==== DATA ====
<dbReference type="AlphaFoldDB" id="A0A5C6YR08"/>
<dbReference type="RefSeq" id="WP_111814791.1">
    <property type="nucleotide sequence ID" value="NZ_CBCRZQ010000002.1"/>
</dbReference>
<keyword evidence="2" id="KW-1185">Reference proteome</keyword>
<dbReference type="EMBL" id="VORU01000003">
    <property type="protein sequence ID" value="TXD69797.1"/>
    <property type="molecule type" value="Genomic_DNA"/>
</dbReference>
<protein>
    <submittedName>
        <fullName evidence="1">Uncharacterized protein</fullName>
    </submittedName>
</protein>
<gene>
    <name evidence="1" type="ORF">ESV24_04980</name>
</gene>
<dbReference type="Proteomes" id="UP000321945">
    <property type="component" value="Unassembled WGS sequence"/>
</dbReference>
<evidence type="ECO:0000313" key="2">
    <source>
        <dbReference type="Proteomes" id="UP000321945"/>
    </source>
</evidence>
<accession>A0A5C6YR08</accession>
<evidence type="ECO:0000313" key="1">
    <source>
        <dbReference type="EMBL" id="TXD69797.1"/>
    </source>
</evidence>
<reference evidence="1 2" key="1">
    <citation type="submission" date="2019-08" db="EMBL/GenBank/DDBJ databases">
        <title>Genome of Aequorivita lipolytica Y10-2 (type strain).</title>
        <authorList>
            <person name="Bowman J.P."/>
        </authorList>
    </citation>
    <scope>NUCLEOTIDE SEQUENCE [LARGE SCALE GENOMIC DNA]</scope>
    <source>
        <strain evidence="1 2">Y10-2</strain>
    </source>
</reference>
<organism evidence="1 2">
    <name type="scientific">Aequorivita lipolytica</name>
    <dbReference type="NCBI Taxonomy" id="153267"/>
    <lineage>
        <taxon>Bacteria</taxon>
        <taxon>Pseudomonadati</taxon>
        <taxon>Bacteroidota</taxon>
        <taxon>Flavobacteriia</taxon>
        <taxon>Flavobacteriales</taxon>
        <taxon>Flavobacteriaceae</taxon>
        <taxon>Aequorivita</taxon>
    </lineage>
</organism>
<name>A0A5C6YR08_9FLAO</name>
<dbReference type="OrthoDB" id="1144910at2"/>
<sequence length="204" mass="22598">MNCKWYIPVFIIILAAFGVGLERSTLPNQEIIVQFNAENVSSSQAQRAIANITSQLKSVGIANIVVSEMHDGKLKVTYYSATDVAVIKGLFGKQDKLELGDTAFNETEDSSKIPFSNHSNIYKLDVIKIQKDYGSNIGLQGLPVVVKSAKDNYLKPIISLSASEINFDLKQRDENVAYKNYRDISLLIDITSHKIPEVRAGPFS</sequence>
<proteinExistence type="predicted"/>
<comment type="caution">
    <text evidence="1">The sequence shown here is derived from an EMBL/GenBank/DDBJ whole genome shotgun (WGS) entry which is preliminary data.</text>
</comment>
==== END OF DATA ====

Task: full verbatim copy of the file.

<dbReference type="AlphaFoldDB" id="A0A5C6YR08"/>
<dbReference type="RefSeq" id="WP_111814791.1">
    <property type="nucleotide sequence ID" value="NZ_CBCRZQ010000002.1"/>
</dbReference>
<keyword evidence="2" id="KW-1185">Reference proteome</keyword>
<dbReference type="EMBL" id="VORU01000003">
    <property type="protein sequence ID" value="TXD69797.1"/>
    <property type="molecule type" value="Genomic_DNA"/>
</dbReference>
<protein>
    <submittedName>
        <fullName evidence="1">Uncharacterized protein</fullName>
    </submittedName>
</protein>
<gene>
    <name evidence="1" type="ORF">ESV24_04980</name>
</gene>
<dbReference type="Proteomes" id="UP000321945">
    <property type="component" value="Unassembled WGS sequence"/>
</dbReference>
<evidence type="ECO:0000313" key="2">
    <source>
        <dbReference type="Proteomes" id="UP000321945"/>
    </source>
</evidence>
<accession>A0A5C6YR08</accession>
<evidence type="ECO:0000313" key="1">
    <source>
        <dbReference type="EMBL" id="TXD69797.1"/>
    </source>
</evidence>
<reference evidence="1 2" key="1">
    <citation type="submission" date="2019-08" db="EMBL/GenBank/DDBJ databases">
        <title>Genome of Aequorivita lipolytica Y10-2 (type strain).</title>
        <authorList>
            <person name="Bowman J.P."/>
        </authorList>
    </citation>
    <scope>NUCLEOTIDE SEQUENCE [LARGE SCALE GENOMIC DNA]</scope>
    <source>
        <strain evidence="1 2">Y10-2</strain>
    </source>
</reference>
<organism evidence="1 2">
    <name type="scientific">Aequorivita lipolytica</name>
    <dbReference type="NCBI Taxonomy" id="153267"/>
    <lineage>
        <taxon>Bacteria</taxon>
        <taxon>Pseudomonadati</taxon>
        <taxon>Bacteroidota</taxon>
        <taxon>Flavobacteriia</taxon>
        <taxon>Flavobacteriales</taxon>
        <taxon>Flavobacteriaceae</taxon>
        <taxon>Aequorivita</taxon>
    </lineage>
</organism>
<name>A0A5C6YR08_9FLAO</name>
<dbReference type="OrthoDB" id="1144910at2"/>
<sequence length="204" mass="22598">MNCKWYIPVFIIILAAFGVGLERSTLPNQEIIVQFNAENVSSSQAQRAIANITSQLKSVGIANIVVSEMHDGKLKVTYYSATDVAVIKGLFGKQDKLELGDTAFNETEDSSKIPFSNHSNIYKLDVIKIQKDYGSNIGLQGLPVVVKSAKDNYLKPIISLSASEINFDLKQRDENVAYKNYRDISLLIDITSHKIPEVRAGPFS</sequence>
<proteinExistence type="predicted"/>
<comment type="caution">
    <text evidence="1">The sequence shown here is derived from an EMBL/GenBank/DDBJ whole genome shotgun (WGS) entry which is preliminary data.</text>
</comment>